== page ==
One of the most anticipated movies this year is the film Love, Simon, which opens in theaters nationwide on Thursday.
The film centers around a character named Simon Spier (played by Nick Robinson) who is trying to keep a huge secret from his family and friends: that he's gay. When that is threatened, he must face everyone and come to grips with his true identity.
Whereas Nick is straight in real life (although he recently revealed that the movie helped him connect with his gay brother), another actor from the movie isn't, and detailed his coming out experience to The Advocate on Tuesday.
Joey Pollari, the former Disney star who plays Lyle, a potential love interest for Simon in the film, spoke to The Advocate about coming out of the closet and how his situation was very similar to the title character in the movie.
"His experience was similar to mine," claimed the 23-year-old. Although he is coming out publicly now in the entertainment world, his true coming out to his friends and family happened five years ago when he was 18. The major difference between him and Simon's character is that he didn't have to deal with blackmail in real life.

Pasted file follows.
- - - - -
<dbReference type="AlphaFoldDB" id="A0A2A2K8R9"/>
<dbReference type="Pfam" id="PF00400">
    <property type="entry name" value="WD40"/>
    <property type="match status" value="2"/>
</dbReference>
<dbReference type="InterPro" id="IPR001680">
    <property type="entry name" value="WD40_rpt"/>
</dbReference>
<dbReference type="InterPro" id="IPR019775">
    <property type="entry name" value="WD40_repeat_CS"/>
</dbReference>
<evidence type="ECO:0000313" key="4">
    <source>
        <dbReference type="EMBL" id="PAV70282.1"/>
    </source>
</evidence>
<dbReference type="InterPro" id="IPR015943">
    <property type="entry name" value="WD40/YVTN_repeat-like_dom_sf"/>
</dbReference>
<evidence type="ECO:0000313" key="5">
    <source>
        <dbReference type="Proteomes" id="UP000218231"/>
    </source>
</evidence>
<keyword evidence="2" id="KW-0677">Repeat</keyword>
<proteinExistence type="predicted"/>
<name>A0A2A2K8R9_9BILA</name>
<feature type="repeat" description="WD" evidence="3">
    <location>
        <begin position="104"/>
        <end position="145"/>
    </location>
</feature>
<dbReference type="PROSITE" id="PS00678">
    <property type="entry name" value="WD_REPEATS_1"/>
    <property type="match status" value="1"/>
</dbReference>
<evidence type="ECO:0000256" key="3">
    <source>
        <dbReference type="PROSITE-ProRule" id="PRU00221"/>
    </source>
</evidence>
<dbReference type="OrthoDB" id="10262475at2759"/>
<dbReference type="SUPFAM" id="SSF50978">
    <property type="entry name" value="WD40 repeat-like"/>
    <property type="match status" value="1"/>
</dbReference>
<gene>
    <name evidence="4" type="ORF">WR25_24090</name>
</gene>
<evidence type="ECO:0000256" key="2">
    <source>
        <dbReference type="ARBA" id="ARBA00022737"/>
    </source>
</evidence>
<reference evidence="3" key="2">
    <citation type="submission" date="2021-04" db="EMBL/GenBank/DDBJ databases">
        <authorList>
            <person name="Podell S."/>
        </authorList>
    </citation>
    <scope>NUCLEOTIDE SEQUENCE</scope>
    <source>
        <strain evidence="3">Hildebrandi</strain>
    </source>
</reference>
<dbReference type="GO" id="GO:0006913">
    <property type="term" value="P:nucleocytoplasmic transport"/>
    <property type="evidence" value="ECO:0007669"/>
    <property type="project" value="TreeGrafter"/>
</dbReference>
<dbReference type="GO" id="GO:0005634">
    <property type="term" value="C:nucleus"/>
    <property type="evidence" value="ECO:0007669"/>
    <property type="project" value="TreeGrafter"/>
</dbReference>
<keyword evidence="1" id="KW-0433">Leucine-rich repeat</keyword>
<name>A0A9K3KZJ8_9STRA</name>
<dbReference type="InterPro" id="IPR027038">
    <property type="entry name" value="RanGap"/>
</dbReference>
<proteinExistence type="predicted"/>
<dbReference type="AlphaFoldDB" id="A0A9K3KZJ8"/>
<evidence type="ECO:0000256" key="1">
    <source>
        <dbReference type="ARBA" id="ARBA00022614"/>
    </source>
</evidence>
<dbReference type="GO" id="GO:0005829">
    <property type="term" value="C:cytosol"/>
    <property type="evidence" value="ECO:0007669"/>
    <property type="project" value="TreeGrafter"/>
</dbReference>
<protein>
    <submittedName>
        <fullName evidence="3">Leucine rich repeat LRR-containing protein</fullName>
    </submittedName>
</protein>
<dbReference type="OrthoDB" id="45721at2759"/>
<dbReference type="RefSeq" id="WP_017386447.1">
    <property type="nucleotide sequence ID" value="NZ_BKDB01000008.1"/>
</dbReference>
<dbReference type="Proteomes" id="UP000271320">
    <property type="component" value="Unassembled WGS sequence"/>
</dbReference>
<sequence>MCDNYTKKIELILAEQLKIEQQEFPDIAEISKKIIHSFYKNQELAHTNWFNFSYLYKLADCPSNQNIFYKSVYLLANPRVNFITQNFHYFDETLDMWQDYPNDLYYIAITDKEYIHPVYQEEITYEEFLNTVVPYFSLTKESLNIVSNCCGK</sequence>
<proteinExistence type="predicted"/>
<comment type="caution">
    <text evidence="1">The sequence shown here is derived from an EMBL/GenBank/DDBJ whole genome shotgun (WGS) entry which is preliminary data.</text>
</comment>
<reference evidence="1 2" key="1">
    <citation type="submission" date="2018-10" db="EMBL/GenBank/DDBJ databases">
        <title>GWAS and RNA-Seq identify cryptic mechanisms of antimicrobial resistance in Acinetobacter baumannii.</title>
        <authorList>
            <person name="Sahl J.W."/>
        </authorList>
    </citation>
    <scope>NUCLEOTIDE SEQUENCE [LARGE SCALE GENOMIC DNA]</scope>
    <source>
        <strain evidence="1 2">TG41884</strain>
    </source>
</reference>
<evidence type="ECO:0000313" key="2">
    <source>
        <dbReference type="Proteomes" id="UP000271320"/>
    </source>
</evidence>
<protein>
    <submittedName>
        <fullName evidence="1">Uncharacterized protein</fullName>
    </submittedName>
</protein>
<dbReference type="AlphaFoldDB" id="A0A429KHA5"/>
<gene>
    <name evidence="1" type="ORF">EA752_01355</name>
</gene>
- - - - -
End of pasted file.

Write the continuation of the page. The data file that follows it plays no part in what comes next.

He says that his coming out experience was a positive one, overall. "I think all my friends and family knew on some level. I think maybe two people were shocked."
The hardest part for coming out wasn't necessarily to his friends and family, but ultimately to himself. He also spoke about how his supportive mother knew for years, and was "waiting for a very, very long time" for him to speak those words.
It didn't come easy for him, as even finding inspiration in gay-related figures like Judy Garland, films like Brokeback Mountain and even learning about gay literature from James Baldwin still held him back at first.
"A lot of the trouble was self shame. I do believe a system of power, of patriarchy, of masculinity did impact me," he reflected, adding, "The greatest difficulty I found was that it didn't match my idea of myself. It seemed incongruent with the future I imagined for myself, the identity I had struck up with others. The interplay between me and women, me and men, now suddenly seemed entirely different. That just didn't seem fair or right."
Luckily, he came around and found out that his greatest fears were truly unfounded. "While it does have a big impact on [my] identity, it doesn't in the ways that I thought it would," he said. Now that he's out, he realizes that for him at least, it's not that big of a deal. "On the other side, it's a lot plainer than I thought."
See the trailer for Love, Simon below.